“Croon” reviewed by Peter Margasak

Peter Margasak reviews Brad Henkel’s solo album, “Croon” on his blog Nowhere Street.

Trumpeter Brad Henkel is one of the more elusive figures on Berlin’s improvised music scene, a New Yorker who works in various jazz-oriented ensembles while digging into more experimental explorations of pure sound. He’s not especially prolific when it comes to recordings, and since moving to Berlin in 2017 there have only been a handful of albums documenting his work here. And most of them, such as his terrific 2020 duo album with fellow trumpeter Jacob Wick, weren’t even made with musicians based in the city. I haven’t heard a recent trio album he made with Berlin-based drummer Sam Hall and New York guitarist Dustin Carlson called Recoil (Aut) He’s a friendly fellow who doesn’t seem especially solitary, although that’s the context of his recent album Croon (Neither Nor), which dropped in late March.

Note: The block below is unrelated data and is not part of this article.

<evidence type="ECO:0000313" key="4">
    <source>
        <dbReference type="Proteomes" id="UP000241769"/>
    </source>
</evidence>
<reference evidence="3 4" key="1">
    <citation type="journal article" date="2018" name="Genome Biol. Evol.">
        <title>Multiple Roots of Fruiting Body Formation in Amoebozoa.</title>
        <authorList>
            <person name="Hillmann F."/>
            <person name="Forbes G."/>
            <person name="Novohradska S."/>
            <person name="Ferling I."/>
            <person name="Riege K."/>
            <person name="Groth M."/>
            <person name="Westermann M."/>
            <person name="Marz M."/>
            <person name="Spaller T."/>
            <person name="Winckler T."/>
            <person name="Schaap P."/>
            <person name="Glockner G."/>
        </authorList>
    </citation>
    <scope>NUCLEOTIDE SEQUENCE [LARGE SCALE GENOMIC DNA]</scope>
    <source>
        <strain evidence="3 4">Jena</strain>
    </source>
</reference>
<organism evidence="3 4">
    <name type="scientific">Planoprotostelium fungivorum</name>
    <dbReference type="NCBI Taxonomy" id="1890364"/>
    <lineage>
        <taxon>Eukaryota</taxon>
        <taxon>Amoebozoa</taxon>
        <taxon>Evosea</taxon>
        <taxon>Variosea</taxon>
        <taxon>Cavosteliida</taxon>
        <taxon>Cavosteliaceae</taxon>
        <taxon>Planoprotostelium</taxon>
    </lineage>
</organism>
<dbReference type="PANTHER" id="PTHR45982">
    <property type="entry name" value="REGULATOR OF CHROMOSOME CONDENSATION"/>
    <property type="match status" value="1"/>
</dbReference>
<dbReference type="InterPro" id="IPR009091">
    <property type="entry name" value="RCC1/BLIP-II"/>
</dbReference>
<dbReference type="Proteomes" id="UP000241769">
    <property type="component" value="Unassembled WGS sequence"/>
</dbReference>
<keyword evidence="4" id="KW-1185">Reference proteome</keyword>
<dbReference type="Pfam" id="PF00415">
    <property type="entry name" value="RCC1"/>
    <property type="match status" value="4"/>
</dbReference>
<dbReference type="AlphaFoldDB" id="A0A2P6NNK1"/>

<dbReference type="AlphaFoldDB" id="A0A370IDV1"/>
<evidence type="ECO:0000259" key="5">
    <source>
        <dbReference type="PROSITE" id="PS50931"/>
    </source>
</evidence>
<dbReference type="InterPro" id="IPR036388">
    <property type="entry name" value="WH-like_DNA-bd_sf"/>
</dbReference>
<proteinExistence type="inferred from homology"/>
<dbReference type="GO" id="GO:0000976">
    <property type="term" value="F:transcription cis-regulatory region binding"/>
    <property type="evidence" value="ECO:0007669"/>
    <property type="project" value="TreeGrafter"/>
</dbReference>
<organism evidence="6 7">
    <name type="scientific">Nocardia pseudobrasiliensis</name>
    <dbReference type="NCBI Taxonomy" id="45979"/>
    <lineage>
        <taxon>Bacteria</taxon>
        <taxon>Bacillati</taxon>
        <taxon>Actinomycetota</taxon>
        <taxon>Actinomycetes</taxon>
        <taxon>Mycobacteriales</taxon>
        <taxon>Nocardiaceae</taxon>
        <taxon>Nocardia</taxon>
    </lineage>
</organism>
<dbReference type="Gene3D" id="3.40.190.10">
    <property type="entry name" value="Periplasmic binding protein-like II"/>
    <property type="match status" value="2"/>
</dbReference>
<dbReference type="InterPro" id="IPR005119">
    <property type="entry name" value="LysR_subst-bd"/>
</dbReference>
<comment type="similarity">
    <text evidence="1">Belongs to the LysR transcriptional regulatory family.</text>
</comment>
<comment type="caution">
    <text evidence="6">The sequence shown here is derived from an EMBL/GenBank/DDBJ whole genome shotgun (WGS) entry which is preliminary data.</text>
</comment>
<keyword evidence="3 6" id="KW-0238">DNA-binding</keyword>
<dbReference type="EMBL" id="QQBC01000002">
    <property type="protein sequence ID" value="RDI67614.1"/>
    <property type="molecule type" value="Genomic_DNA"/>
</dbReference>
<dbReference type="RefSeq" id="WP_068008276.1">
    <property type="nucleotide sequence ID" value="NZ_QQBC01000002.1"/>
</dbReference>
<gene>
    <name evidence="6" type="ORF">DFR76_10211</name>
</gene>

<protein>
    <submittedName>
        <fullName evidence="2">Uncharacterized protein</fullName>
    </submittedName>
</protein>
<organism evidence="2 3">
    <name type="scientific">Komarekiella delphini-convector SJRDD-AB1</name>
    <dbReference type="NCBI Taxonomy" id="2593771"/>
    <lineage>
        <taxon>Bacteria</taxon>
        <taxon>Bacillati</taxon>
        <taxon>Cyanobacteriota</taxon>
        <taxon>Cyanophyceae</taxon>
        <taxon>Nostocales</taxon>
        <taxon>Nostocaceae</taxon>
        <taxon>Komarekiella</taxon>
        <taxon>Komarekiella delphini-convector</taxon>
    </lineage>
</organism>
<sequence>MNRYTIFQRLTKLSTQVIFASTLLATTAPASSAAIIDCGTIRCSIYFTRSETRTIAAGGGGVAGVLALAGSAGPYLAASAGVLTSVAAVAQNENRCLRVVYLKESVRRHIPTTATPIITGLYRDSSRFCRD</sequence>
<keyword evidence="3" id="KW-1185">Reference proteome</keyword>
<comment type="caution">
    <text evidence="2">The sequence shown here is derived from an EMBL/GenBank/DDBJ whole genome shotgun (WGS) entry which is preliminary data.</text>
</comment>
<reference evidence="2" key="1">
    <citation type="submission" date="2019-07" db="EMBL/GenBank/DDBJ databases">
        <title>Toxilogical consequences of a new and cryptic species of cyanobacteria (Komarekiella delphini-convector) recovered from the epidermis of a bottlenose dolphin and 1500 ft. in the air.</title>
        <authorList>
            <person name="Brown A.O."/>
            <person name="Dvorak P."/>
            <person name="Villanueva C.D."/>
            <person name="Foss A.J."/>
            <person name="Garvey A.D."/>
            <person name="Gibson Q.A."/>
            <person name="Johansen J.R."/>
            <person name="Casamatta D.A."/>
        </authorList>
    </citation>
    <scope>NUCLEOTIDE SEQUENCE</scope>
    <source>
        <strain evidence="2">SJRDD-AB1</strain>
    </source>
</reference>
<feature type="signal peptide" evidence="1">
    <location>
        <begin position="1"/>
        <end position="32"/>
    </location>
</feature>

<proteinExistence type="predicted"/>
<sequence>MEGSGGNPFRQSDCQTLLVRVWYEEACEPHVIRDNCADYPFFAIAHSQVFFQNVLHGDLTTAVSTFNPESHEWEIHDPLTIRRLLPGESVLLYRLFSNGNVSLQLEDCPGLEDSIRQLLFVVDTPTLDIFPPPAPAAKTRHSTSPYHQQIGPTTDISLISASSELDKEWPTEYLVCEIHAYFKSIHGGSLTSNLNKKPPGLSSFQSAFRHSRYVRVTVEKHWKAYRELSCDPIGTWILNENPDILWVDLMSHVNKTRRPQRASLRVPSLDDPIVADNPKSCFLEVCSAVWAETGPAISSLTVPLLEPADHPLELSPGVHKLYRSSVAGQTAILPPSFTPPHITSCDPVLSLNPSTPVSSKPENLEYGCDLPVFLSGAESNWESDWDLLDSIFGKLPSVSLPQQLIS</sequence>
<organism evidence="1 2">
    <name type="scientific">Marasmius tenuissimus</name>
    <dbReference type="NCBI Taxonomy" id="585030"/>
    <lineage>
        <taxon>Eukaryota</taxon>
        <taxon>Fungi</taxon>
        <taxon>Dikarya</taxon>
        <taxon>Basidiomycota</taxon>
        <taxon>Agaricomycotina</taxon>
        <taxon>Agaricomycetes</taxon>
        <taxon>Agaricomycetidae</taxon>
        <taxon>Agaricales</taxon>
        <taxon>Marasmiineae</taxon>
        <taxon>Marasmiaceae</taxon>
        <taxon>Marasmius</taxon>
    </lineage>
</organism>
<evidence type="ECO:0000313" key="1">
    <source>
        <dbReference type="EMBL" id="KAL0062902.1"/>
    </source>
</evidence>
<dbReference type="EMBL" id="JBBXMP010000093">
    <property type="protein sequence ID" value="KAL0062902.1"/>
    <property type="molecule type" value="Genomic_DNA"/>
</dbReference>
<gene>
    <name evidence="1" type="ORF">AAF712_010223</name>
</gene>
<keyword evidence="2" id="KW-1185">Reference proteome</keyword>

The album’s credits are sparse, so I can’t say exactly what he’s doing on the acerbic opener “Bay,” which features a pair of overdubbed lines using what sounds like a saxophone reed attached to his horn, but he digs deep, unleashing a decidedly harsh dialogue of extended techniques. Check it out for yourself, below. Other pieces evoke a more familiar experimental trumpet language one might associate with locals as disparate as Axel Dörner, Liz Allbee, and Mazen Kerbaj. “Whir” is built around unpitched breaths and puckered extreme upper register cries, but Henkel spontaneously assembles them cogently and dramatically, toggling between polarities with rhythmic disruption and forceful execution. On the gorgeous title track he reveals a purer, more jazz-oriented focus, applying his creamy tone within a fluid series of melodic elaborations marked by post-bop swoops and agile flurries, while I love the fragile whistling that careens with guttural low-end, percussive valve clacking and popping, and spittle-flecked drones on “Chant.”

Henkel plays solo twice in the coming week. On Thursday, May 11 he plays an opening set at KM28, followed by the local new music group Apparat (which in this instance is Weston Olencki on trombone and electronics, tackling “Bury Me Deep” by British composer and Distractfold member Sam Salem. He’ll play solo again on Sunday, May 14 at Kapelle am Urban, beginning at 7:45 PM sharp. It’s part of a double bill, in which he’ll also play amplified trumpet in a duo with Miako Klein on amplified recorders.